Sheldon Adelson has temporarily stepped down as chairman and CEO of Las Vegas Sands and Sands China due to the return of cancer. The 87-year-old has taken a medical leave to battle non-Hodgkin’s lymphoma, which had been in remission after a similar problem in Mach 2019.
Longtime LVS President Rob Goldstein has been named acting chairman and CEO for both companies. Goldstein joined LVS in 1995 and was named president in 2015.
During his first bout with the disease, Adelson didn’t take a medical leave, but instead allowed Goldstein to conduct shareholder conference calls each quarter for a year. The company said at the time that Adelson was still “fulfilling his duties” as chairman and CEO. This time is different.
Adelson and his wife Miriam, an accomplished doctor, own about 58 percent of the company stock. The company is valued at $45 billion at this time.
Goldstein is a well-regarded executive and analysts say his ascension to chairman will not change corporate strategy in any way. In fact several analysts—Jefferies’ David Katz and JP Morgan’s Joe Greff—reiterated a “buy” on LV stock following the announcement.
The rating is no doubt reflective of a possible buy of Australia’s Crown Resorts by LVS following a New Year’s Eve rendezvous of the yachts owned by Adelson and Crown majority owner Jamie Packer in the Caribbean. Crown is under fire in several Australian jurisdictions for corporate irregularities, and a purchase by LVS makes the most sense for a resolution of that issue.
But in its 2019 annual report, LVS said the departure of any of the three top executives—Adelson, Goldstein or CFO Patrick Dumont, Adelson’s son in law—would be serious.
“The loss of their services or the services of other senior managers, or the inability to attract and retain additional senior management personnel could have a material adverse effect on our business,” the report said.
Adelson’s absence comes at a critical time for the company, particularly in Asia, even without a potential Crown buyout.
Next month, Sands China is planning the grand opening of the Londoner, a themed casino that is replacing the former Cotai Central hotels. In less than two years, the concession Sands China won 20 years ago is up for renewal, but that is expected to be extended another two years as the Macau government overhauls its gaming laws.
Analysts, however, have faith in Goldstein and contend that he will honor any commitment Adelson has made to foreign governments, including Singapore, where LVS plans a $3 billion edition to Marina Bay Sands.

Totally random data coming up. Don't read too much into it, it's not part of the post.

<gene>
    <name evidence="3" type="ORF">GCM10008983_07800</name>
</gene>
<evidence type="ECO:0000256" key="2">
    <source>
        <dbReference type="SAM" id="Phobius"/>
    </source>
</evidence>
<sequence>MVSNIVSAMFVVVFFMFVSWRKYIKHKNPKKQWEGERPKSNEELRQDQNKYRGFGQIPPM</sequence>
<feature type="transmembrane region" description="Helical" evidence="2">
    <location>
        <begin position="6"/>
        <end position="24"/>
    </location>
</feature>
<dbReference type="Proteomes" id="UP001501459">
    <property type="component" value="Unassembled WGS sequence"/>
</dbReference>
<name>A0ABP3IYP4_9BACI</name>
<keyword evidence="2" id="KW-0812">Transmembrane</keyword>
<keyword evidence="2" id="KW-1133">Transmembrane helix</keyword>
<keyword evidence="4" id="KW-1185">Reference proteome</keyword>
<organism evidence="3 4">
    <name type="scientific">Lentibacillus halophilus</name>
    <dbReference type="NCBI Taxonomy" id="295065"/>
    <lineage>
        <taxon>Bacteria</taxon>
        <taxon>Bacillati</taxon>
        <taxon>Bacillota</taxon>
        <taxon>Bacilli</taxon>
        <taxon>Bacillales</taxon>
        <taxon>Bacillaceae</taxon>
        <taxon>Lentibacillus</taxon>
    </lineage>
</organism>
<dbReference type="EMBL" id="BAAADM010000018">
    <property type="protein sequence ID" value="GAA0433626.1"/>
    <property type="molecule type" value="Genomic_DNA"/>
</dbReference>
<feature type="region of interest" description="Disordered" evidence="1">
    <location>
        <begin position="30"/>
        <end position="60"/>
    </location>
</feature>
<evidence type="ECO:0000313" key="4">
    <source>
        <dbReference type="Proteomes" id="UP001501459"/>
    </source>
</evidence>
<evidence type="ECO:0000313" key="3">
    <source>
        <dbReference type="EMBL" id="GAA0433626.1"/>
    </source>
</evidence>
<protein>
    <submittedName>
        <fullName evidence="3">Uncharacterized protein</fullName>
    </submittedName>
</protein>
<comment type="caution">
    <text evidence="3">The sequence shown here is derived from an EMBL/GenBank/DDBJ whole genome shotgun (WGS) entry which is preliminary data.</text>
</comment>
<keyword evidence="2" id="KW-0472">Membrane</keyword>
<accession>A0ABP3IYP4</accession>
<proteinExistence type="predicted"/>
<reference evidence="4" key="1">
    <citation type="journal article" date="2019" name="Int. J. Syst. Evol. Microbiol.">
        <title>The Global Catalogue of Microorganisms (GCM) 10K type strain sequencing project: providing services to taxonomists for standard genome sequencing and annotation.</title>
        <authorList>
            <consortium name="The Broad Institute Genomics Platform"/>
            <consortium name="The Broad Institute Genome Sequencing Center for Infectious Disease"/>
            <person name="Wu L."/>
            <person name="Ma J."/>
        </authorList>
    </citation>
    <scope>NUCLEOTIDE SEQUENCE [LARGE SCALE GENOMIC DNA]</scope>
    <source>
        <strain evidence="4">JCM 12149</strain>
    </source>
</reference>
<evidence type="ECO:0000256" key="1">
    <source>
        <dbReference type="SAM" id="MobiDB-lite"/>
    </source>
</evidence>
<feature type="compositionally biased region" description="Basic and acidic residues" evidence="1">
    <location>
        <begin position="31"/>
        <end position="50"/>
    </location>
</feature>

Deutsche Bank analysts put it this way: “As it pertains to the international activities of LVS, we believe relevant governments are aware that the commitments made by Mr. Adelson, on behalf of the company, are generational and as such, we do not believe there will be concerns around a change in strategy in Mr. Adelson’s absence.”
And in the U.S., Adelson had expressed interest in leaving Las Vegas, where his convention business at the Venetian, Palazzo and Sands Expo Center, has been hard hit by the pandemic. Listening to experts who say it may take years to recover, if ever, there has reportedly been some interest from other U.S. gaming companies such as Hard Rock International and the Tilman Fertitta’s Golden Nugget.
James F. Allen, chairman of Hard Rock International and CEO of Seminole Gaming, appeared on Fox Business in September, when he said he expected Las Vegas to make a strong return once tourism returns.
“The business in Las Vegas midweek is still very soft,” he said at the time. “We are a believer in the Las Vegas market on a long-term basis.”
But even if he leaves Las Vegas, Adelson has his eyes set on Texas where he’s lobbying heavily for the approval of gaming in that state. In the past he’s also been a player in discussions about a casino in Atlanta if Georgia ever legalizes full-scale gaming. And the crown jewel of all, New York City, is expected to open discussions on gaming there in a short while.